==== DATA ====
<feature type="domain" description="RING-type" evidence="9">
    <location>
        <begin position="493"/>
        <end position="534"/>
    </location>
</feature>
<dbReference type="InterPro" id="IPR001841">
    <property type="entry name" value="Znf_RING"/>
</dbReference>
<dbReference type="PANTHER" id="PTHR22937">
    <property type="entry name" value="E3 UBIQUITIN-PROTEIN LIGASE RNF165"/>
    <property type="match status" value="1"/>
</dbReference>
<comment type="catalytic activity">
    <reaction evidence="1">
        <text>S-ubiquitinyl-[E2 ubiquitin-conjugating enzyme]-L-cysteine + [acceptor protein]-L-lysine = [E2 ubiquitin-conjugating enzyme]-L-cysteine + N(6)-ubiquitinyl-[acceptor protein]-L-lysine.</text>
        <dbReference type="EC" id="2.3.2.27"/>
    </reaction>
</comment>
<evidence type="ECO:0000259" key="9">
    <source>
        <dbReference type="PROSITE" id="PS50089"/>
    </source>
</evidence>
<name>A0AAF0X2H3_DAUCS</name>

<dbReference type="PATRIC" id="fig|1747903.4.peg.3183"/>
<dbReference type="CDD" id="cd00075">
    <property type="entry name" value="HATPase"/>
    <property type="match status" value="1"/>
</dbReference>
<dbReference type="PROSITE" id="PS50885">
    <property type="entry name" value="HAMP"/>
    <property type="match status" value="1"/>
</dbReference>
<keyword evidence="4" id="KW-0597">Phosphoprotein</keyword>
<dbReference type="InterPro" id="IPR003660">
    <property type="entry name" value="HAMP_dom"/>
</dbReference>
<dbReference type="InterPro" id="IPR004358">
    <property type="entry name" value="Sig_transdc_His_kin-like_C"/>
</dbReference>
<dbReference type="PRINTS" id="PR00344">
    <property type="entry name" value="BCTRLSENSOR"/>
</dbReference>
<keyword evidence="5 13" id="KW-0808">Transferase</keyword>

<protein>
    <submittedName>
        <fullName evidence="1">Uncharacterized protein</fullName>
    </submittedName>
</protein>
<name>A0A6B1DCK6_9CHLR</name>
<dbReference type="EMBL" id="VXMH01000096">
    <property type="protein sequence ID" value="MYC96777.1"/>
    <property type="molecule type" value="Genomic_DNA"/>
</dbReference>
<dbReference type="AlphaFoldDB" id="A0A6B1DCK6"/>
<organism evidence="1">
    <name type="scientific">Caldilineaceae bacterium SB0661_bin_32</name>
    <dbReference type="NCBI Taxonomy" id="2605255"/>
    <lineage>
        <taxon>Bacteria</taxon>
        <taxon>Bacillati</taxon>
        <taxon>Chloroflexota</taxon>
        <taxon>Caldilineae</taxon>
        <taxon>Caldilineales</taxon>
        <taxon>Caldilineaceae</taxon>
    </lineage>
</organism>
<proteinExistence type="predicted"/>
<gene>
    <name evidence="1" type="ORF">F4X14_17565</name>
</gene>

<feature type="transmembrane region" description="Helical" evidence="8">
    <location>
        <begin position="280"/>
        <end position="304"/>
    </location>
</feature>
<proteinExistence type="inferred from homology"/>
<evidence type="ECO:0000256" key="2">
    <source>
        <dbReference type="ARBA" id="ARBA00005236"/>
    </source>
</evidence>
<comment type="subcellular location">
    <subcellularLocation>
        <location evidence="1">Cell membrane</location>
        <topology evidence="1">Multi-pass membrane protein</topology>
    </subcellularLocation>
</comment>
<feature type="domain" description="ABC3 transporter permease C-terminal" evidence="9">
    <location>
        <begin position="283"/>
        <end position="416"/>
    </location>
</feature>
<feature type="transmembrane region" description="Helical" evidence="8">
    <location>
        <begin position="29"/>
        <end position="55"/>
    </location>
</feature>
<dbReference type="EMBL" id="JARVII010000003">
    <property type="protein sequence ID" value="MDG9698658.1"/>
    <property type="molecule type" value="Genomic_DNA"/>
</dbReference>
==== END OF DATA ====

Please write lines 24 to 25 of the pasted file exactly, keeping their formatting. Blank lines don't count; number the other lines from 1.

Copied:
</evidence>
<name>A0AAF0X2H3_DAUCS</name>